TYPES OF CORES
An important point to consider is the selection of the proper type of core needed in the rope. Wire Ropes are made with either fiber core or steel wire core.
1) Fiber Core (FC)
This center is made of either natural fibers or polypropylene and offers greater elasticity than the independent Wire Rope Core.
2) Independent Wire Rope Core (IWRC)
This center is usually composed of a separate 7x7 wire rope designated as IWRC. The steel core increases the strength by 7% and the weight by 10%. These steel cores provide more substantial support than fiber cores to the outer strands during the rope's operating life. Steel centers resist crushing, are more resistant to heat and increase the strength of the rope.
The Design Factor being both the ratio between the minimum Breaking load of the rope and the rated capacity (RC) tells at what percentage of its ultimate strength a wire rope is operating. The Design Factor takes into consideration both normal rope wear and potential stresses in various applications. The best practice in determining an adequate design factor is to analyze the specific conditions involved inn each individual installation. The following example shows how to determine the Design Factor: If a rope is working under a max. operating load of 10,000 lbs. and is having an ultimate strength of 50,000 lbs., the factor is 5 which means it is operating at 20% of its ultimate strength.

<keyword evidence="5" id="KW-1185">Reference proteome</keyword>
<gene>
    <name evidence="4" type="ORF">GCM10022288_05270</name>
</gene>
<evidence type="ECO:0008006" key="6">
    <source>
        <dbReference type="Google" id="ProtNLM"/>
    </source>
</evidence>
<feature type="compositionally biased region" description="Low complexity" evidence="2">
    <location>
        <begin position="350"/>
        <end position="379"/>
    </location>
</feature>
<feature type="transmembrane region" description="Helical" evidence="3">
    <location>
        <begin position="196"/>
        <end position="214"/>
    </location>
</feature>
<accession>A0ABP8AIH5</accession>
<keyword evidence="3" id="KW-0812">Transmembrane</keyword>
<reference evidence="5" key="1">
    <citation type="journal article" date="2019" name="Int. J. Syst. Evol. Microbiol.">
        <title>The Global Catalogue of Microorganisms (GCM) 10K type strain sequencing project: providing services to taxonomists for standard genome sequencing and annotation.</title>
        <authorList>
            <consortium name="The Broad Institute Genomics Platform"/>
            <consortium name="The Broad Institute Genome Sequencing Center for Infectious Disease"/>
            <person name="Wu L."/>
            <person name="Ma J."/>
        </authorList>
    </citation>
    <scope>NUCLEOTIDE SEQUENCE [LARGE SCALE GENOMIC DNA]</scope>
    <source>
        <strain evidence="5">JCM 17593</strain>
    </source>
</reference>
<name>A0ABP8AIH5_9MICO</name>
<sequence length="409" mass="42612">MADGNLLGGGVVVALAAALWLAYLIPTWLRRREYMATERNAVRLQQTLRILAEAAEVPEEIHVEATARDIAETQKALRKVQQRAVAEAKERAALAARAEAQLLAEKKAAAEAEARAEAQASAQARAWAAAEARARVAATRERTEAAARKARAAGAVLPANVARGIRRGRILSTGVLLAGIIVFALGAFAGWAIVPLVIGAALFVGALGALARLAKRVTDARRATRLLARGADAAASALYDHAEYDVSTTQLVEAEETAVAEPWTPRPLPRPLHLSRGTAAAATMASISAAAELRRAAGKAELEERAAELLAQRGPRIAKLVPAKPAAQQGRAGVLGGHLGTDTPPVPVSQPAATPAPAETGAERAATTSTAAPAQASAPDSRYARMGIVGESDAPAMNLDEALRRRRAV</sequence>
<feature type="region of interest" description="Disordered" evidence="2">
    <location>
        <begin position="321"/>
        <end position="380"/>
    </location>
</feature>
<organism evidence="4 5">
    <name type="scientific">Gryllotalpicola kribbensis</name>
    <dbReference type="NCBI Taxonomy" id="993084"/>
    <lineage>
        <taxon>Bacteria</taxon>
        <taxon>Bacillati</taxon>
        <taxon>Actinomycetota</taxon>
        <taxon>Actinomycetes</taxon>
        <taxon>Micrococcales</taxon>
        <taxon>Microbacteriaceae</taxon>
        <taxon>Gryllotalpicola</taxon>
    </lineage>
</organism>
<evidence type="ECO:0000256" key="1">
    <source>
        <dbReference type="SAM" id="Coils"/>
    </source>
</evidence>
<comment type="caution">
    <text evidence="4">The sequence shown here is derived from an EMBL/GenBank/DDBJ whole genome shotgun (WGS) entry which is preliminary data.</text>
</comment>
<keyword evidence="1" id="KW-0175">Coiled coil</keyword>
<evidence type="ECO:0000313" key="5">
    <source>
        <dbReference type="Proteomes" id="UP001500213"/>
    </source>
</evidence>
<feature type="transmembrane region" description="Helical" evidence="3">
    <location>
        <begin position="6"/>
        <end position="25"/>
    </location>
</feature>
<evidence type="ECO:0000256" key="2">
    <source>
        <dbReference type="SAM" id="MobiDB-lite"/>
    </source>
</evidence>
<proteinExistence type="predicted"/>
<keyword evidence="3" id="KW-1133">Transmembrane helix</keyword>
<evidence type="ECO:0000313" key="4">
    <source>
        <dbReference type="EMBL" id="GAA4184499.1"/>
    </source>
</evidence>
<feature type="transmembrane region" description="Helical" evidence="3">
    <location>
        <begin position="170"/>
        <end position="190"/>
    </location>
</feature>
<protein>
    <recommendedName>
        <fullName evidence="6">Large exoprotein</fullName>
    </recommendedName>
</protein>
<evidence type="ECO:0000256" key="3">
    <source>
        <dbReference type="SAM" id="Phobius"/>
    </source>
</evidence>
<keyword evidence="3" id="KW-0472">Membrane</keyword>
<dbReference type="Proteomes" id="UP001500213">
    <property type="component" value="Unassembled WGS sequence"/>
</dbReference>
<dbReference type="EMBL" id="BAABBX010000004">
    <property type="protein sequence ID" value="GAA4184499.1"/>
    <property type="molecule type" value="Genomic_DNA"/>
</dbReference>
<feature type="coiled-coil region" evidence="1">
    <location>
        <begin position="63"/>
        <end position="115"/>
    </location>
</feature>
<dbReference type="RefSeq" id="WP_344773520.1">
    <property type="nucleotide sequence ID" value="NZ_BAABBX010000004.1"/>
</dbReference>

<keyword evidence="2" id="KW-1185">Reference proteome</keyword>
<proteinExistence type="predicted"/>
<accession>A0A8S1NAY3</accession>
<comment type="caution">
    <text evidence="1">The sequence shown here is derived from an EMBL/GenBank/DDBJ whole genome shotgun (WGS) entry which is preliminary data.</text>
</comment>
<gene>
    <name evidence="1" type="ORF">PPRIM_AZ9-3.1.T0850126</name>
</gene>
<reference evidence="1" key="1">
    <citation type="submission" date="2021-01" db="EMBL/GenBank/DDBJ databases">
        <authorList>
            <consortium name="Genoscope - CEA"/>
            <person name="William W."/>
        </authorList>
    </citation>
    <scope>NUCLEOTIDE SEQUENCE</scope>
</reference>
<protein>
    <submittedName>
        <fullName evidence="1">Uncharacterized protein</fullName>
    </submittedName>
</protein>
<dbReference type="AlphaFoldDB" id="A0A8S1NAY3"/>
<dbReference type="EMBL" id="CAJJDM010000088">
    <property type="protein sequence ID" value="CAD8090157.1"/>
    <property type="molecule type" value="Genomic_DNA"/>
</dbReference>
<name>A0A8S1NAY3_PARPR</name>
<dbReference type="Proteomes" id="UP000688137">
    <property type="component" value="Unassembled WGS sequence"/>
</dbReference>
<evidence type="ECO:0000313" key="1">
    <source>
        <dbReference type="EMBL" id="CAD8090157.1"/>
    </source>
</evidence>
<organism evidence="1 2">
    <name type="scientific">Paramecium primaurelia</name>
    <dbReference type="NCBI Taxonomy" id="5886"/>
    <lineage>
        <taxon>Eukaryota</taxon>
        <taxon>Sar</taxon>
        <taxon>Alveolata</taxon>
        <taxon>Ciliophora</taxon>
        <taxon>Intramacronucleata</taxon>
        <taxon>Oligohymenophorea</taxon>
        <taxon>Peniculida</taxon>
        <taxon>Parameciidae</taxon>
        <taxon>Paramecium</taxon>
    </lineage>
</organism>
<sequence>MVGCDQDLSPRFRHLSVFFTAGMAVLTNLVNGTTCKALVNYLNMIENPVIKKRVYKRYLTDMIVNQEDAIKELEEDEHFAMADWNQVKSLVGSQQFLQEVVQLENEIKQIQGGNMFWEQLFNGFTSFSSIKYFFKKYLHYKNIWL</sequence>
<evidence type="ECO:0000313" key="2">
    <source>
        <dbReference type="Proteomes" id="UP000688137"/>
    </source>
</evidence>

The fleet angle is the angle formed between the rope running to or from the extreme left or right of the drum and a line drawn from the center of the sheave normal to the axis of the drum. For optimum efficiency, the angle here should not exceed 1 1/2 degrees for a smooth drum, or 2 degrees for a grooved drum. If the fleet angle is larger than the recommended limits, it can cause bad winding on smooth drums and rubbing against the flanges of the grooves. Too small a fleet angle should also be avoided since it will cause the rope to pile up against the flange head.
Before installing any wire rope that winds onto a drum, the fleet angle should be checked and if found improper, conditions should be corrected.
Proper alignment of sheaves is essential. The main sheave should line up with the center of the hoisting drum, otherwise both the rope and sheave flanges will be subjected to severe and rapid deterioration will occur. If rope speeds are high, sheaves should also be balanced.
Wire rope products will break if abused, misused or overused. Regular inspection and maintenance are necessary. Consult industry recommendation and OSHA standards before using.